Welcome to week 21 of Fifty States of New Recipe Tuesday. This week we welcome the state of Illinois, who joined the union on December 3, 1818. I was going to write about Abraham Lincoln, but found out that although he called Illinois his home, he wasn’t actually from there. Seriously. He was born in Kentucky, and lived there and in Indiana until the age of 21. Considered by historians and scholars as one of our three greatest presidents, I encourage you to do your own research on him to truly understand what he was about. Many in today’s presidential race use his name as the most famous Republican, but to truly understand him, you have to realize that he was a moderate, not a conservative, and he got things done by working with people who were both in his party and across the aisle. Our politicians of today should stop spouting his name and understand that how he accomplished things was not by the methods being deployed today.
Alright then, enough about that.
Unlike last week’s Mississippi, who lacked its own unique food identity, I quickly focused in on the one thing about Illinois that I already knew and just had to try, Chicago Deep Dish Pizza. Honestly, I didn’t even go searching beyond this dish, because it really is what this state is all about. And a side note (complete coincidence)…a few weeks ago was Josh’s 17th birthday and I realized that I didn’t have round cake pans. It’s really hard to make a layer cake when you don’t have the pans to bake them in. Ugh. About a week ago I was at my favorite cooking store and grabbed some nice 9 inch round pans. I wasn’t even thinking about Deep Dish Pizza at the time. Perhaps my subconscious was speaking to me.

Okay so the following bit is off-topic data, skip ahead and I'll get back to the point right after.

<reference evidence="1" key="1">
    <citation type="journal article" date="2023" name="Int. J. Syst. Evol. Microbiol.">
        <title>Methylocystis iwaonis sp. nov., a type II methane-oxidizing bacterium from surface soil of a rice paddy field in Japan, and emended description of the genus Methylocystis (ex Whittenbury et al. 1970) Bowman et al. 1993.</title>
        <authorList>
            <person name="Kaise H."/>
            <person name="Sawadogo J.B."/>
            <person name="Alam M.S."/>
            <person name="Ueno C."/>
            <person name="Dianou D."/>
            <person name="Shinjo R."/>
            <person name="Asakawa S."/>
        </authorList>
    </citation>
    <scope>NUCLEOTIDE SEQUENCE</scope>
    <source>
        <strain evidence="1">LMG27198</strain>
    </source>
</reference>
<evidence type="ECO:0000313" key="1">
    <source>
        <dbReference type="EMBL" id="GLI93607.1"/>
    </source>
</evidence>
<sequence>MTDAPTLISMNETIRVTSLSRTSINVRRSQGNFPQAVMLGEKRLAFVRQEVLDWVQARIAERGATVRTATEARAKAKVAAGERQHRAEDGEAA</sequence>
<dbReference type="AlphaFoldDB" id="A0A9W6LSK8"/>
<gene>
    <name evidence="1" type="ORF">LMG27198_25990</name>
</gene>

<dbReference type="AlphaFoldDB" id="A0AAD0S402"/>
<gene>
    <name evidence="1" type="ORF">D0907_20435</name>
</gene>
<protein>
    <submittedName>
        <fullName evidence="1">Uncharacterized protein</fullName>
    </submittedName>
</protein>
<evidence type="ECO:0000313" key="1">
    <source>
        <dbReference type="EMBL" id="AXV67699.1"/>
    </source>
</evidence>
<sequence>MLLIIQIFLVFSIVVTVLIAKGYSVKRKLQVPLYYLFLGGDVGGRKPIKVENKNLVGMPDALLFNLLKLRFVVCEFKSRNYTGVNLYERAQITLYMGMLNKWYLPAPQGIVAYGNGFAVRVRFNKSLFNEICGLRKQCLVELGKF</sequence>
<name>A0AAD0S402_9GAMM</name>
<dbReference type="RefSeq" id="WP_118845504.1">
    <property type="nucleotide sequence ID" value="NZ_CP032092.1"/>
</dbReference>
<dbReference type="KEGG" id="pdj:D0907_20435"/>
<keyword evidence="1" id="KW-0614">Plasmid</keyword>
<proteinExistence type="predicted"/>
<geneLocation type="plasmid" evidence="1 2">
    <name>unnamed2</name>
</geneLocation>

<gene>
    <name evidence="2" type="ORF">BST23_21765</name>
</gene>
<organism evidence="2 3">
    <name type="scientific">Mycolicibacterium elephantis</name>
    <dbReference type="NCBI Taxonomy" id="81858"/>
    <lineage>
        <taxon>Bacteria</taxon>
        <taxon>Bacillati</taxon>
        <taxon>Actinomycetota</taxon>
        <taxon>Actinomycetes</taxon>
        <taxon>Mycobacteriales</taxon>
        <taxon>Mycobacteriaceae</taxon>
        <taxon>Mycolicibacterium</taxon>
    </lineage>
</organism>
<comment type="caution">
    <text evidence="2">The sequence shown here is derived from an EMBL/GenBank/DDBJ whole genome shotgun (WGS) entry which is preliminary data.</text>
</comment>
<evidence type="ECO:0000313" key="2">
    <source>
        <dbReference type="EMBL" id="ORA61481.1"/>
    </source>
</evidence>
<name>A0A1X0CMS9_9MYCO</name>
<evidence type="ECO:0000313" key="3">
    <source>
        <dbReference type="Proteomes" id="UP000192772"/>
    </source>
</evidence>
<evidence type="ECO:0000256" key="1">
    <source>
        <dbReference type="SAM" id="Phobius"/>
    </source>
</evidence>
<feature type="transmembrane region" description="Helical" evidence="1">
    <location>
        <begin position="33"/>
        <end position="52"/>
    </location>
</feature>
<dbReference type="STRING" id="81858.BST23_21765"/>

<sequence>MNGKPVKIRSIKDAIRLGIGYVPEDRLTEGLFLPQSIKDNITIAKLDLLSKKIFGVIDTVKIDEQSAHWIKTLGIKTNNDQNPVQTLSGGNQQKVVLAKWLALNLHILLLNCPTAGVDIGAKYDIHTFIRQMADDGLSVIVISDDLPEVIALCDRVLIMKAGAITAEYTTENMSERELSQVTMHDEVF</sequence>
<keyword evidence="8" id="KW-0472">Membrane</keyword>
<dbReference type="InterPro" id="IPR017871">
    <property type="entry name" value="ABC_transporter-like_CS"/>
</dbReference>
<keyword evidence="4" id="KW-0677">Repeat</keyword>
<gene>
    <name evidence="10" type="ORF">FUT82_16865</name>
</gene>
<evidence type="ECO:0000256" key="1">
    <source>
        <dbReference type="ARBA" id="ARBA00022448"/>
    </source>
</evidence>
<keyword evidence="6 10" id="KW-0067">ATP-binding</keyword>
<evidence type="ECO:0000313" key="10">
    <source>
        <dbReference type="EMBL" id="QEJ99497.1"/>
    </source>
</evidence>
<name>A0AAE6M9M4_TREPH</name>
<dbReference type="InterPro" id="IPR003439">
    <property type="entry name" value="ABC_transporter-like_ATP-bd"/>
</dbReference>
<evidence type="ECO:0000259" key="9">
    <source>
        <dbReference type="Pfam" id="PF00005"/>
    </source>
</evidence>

A little history about this dish. The origins of what we call pizza today traces back to flatbreads from ancient Greece and Rome. This evolved over time to a poor man’s meal in the Italian city of Naples. Pizza (from the Italian word pinsere, which means to pound or stamp – a reference to the flat dough) began to take shape with the working class, who needed an inexpensive and easy meal. It eventually grew out of the poorest areas and spread across Italy and Europe, and eventually carried over to the New World. In Chicago, Neapolitan immigrants arrived, and hungry for a taste of home, began making their thin crust version across the area.
Eventually two entrepreneurs, Ike Sewell and Ric Riccardo, decided to create something different. They wanted to make a new Italian-American version of pizza. In 1943, the pair opened Pizzeria Uno in Chicago’s Near North Side neighborhood, serving their new style pizza made in a deeper dish, with a crunchier crust and inverted layers – a far cry from the classic Neapolitan version. It caught on and soon this Chicago created pizza was no longer a Naples dish, it was their own.
There are others who offer up their claim to this unique dish, including Malnati’s Pizza, Pizano’s and Gino’s East. In my research, it sort of sounds a little like the Philly Cheesesteak wars here in Philadelphia. All I know is that this is a real great pizza and I was excited to give it a try.
I actually settled on a recipe that seems to take its roots from Malnati’s, which uses both corn meal and butter in its crust. From everything I read it is all about the crust, which needs to be flaky in order to really take on the deep dish with all that cheese and sauce. Although there are a number of steps, it isn’t complicated and the dough can hold in the refrigerator for a day if you want to make it ahead of time.